Why You Should Build Your Business in the Nashville Region
Nashville's diverse and thriving economy makes the region the perfect fit for big companies and startups.
A low unemployment rate, a supportive business climate and multiple higher education pipelines generating qualified employees are just a few reasons Middle Tennessee is booming.
These assets are why large employers continue to expand and relocate to the growing Nashville region — not to mention the benefit they have on entrepreneurs and skilled professionals looking for the right place to start or take their business/career to the next level.
The diversity of its thriving business community is one sure sign of the Nashville region’s strength as a place to run a company or find the perfect career opportunity. There are more than 53,000 businesses here, including such large and well-known enterprises as Vanderbilt University Medical Center, Nissan North America and HCA Healthcare.
They are joined by hundreds of small businesses, which make up around 60% of Nashville’s overall business footprint.
Many of these businesses started thanks to incubators and other launchpads operated by organizations such as the Nashville Area Chamber of Commerce, Nashville Entrepreneur Center and the Tennessee State University Business Incubation Center.
Finding the right employees, especially those just starting out, can be a challenge for any size company, but not in the Nashville area. This region is home to a thriving community of public and private two- and four-year colleges and universities, filling the talent pool with skilled graduates daily.
Among them are Fisk University, a historically Black college or university (HBCU) home to the internationally renowned Fisk Jubilee Singers, and Meharry Medical College, a top producer of Black Ph.D. graduates in biomedical sciences in the country.
Those highly visible learning centers are joined by standout higher education institutions, including Belmont University, Lipscomb University, Tennessee State University (another HBCU), Middle Tennessee State University, Austin Peay State University, Vanderbilt University and a growing network of community and technical colleges across the region.
Emerging Tech Hub
The last two years saw an enormous uptick in remote work, and Nashville’s significant employers have continued to make that an option for their growing workforce.
Employers such as Parallon continue to grow their remote ranks. Many people are moving to Nashville because of the high quality of life and their ability to easily connect to their workplace, thanks to reliable internet and other infrastructure.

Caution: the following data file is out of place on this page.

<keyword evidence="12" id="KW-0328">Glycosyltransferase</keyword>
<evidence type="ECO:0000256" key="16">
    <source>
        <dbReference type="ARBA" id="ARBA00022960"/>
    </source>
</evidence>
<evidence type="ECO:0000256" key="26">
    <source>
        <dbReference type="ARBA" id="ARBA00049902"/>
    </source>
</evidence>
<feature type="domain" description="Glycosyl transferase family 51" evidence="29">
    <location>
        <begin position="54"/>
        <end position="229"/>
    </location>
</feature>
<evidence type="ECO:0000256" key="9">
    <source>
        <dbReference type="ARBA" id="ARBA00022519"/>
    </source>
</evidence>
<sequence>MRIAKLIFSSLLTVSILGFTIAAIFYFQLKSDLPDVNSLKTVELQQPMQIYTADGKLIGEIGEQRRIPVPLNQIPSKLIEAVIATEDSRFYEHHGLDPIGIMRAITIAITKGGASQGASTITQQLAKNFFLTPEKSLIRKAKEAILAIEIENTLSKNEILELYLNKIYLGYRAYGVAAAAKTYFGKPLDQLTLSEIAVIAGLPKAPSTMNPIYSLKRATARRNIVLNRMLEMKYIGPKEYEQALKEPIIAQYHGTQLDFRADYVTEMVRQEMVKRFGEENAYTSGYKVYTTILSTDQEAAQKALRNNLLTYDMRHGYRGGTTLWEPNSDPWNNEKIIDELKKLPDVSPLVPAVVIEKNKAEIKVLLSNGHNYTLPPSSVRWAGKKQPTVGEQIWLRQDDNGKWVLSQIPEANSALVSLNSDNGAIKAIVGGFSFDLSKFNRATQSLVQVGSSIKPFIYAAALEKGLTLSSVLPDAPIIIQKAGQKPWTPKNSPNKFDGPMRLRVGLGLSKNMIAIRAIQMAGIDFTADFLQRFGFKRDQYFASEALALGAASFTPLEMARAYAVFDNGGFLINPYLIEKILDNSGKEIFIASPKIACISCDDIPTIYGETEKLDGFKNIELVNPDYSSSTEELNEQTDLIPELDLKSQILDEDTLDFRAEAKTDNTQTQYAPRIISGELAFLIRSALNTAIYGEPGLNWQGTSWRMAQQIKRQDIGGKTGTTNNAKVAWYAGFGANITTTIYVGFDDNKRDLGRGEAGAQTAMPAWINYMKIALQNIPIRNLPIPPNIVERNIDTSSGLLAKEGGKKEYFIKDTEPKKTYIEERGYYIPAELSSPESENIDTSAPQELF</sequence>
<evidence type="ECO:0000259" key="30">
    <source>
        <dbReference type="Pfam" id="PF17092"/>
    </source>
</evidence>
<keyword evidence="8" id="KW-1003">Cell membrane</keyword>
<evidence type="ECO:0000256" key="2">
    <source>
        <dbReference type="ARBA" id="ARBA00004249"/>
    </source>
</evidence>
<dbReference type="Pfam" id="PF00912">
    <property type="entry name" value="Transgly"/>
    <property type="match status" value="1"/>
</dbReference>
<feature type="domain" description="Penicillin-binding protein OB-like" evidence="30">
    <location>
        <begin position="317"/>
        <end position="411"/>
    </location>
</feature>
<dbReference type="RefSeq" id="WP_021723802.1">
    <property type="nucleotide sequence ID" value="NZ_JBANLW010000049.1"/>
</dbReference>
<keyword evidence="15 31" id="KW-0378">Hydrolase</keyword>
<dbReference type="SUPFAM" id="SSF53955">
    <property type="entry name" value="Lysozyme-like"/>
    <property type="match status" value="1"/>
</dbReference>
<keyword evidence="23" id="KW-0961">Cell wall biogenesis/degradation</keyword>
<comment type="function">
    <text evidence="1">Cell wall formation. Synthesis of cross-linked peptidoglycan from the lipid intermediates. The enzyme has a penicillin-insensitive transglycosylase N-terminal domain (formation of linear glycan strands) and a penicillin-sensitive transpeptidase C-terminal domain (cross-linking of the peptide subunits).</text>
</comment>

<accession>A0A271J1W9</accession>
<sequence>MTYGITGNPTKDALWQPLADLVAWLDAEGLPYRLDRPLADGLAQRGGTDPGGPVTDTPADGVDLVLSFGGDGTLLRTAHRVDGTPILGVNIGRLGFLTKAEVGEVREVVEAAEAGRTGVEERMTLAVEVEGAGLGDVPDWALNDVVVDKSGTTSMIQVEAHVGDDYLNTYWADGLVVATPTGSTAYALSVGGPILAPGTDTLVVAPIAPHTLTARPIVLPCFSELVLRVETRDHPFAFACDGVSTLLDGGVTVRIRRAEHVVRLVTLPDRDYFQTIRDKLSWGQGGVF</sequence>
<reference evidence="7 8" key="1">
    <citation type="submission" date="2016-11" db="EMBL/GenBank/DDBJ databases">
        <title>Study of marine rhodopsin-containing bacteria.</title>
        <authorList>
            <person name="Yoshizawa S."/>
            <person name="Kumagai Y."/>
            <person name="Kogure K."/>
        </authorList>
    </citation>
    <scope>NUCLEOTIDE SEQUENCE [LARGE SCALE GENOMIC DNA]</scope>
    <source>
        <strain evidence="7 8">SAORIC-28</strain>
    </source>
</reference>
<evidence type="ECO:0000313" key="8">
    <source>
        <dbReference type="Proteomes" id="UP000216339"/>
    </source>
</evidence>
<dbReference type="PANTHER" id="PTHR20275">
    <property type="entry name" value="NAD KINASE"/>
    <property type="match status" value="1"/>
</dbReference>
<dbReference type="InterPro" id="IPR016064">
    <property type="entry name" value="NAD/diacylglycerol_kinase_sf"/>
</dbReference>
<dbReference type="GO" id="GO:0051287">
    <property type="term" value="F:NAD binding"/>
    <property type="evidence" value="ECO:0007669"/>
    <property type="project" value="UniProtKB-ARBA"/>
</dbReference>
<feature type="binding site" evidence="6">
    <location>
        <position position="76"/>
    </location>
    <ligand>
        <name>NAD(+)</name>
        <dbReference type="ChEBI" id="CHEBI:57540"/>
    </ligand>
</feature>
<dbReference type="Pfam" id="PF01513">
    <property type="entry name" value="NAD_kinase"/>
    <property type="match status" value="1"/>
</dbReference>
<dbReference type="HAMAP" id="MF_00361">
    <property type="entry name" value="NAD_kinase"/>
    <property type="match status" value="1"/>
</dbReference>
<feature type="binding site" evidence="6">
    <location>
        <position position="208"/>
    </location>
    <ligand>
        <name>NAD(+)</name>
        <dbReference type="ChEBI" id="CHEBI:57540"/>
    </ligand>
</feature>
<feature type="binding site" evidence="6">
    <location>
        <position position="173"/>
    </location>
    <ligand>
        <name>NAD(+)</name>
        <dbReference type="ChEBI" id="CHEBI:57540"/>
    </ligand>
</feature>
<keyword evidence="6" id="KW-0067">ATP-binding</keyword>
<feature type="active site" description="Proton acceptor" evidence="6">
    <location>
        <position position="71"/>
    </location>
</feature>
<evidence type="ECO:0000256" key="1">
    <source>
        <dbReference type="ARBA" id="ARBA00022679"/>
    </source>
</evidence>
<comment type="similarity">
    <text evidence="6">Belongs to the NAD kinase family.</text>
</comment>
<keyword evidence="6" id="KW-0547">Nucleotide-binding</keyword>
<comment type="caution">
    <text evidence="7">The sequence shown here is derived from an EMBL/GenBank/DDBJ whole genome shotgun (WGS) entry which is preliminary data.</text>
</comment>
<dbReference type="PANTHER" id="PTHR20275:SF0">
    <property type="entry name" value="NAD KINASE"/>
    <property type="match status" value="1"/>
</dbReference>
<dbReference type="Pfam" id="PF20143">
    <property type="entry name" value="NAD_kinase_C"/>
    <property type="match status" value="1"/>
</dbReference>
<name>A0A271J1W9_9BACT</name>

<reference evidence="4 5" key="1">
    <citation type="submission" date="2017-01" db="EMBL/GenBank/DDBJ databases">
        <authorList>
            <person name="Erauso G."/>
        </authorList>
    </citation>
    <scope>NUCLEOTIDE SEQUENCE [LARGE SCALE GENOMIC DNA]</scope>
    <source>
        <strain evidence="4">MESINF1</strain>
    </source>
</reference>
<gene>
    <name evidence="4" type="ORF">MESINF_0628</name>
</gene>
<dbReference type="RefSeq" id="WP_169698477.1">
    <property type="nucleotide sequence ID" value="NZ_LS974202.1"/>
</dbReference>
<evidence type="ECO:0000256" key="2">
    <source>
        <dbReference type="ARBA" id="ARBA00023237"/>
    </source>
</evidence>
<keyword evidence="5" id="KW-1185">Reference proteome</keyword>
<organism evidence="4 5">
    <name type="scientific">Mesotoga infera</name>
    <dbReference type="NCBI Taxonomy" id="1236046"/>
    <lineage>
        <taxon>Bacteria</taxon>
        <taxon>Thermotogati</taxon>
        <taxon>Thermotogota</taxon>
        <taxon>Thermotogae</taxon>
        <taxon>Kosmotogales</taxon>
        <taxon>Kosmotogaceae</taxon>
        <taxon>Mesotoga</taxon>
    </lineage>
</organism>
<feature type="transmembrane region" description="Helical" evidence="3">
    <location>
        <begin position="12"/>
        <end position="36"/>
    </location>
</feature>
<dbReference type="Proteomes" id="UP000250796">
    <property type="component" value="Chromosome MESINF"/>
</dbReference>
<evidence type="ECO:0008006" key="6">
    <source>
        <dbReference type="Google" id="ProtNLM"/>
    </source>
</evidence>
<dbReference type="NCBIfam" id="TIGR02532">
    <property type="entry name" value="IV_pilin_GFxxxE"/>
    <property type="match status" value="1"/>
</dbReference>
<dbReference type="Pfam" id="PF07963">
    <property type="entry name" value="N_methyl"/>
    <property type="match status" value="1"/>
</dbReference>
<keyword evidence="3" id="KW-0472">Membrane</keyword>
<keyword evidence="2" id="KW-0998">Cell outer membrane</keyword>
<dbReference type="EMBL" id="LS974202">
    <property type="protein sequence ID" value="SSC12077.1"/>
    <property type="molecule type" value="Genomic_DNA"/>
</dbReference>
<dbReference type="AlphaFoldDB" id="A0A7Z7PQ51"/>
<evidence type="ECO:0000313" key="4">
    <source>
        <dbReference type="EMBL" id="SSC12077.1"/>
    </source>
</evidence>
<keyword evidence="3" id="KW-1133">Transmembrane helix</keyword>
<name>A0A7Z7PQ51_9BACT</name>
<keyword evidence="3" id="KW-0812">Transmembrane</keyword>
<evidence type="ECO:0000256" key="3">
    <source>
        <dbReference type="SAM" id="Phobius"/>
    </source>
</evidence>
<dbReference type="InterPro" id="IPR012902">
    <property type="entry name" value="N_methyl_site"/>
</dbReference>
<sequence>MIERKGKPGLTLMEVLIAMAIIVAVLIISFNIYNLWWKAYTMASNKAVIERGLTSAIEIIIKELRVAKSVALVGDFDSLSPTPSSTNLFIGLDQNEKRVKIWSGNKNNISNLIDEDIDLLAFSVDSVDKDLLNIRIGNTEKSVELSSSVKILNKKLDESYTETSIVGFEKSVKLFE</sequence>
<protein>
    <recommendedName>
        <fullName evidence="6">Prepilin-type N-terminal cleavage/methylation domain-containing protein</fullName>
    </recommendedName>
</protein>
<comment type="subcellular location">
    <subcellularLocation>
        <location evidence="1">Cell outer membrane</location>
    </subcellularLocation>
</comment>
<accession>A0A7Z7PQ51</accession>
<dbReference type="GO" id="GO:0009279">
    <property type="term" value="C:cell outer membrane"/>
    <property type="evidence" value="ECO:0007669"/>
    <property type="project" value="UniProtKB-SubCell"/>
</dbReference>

That combination of accessibility and lifestyle means companies and their employees can thrive in Nashville and enjoy a superb quality of life, says Jane Allen, CEO of the Nashville Entrepreneur Center.
PULL QUOTE: “Nashville is a great place to live. Its culture is creative, energetic and collaborative.” – Jane Allen, CEO Nashville Entrepreneur Center
“We are seeing growth in music, sports and entertainment, education, logistics and supply chain operators, hospital, construction and real estate, and Web3 and blockchain-enabled businesses,” Allen says. “Nashville is a great place to live. Its culture is creative, energetic and collaborative. Even with inflation, it’s still more affordable than other big cities. The entrepreneurial ecosystem here is relatively well-connected and easy to navigate. And Nashville is growing, especially with an influx of tech companies and venture/angel investors.”
The work done by the Greater Nashville Tech Council, alongside her organization and other tech boosters, is essential to keep that momentum going, Allen adds.
“These organizations help create, champion and support vibrant, successful communities,” she says. “Busy leaders in startups and tech companies need easy ways to connect to the right people and opportunities to grow their businesses and become part of the Nashville community. The motivation here to help each other to drive the community forward is unique and powerful. People can get meetings and connections in Nashville relatively quickly that they would almost never get in most other ecosystems, as long as they are also interested in building an even better future for Nashville.”
If you’d like to learn more about the Greater Nashville region, check out the latest edition of the Nashville Economic Profile.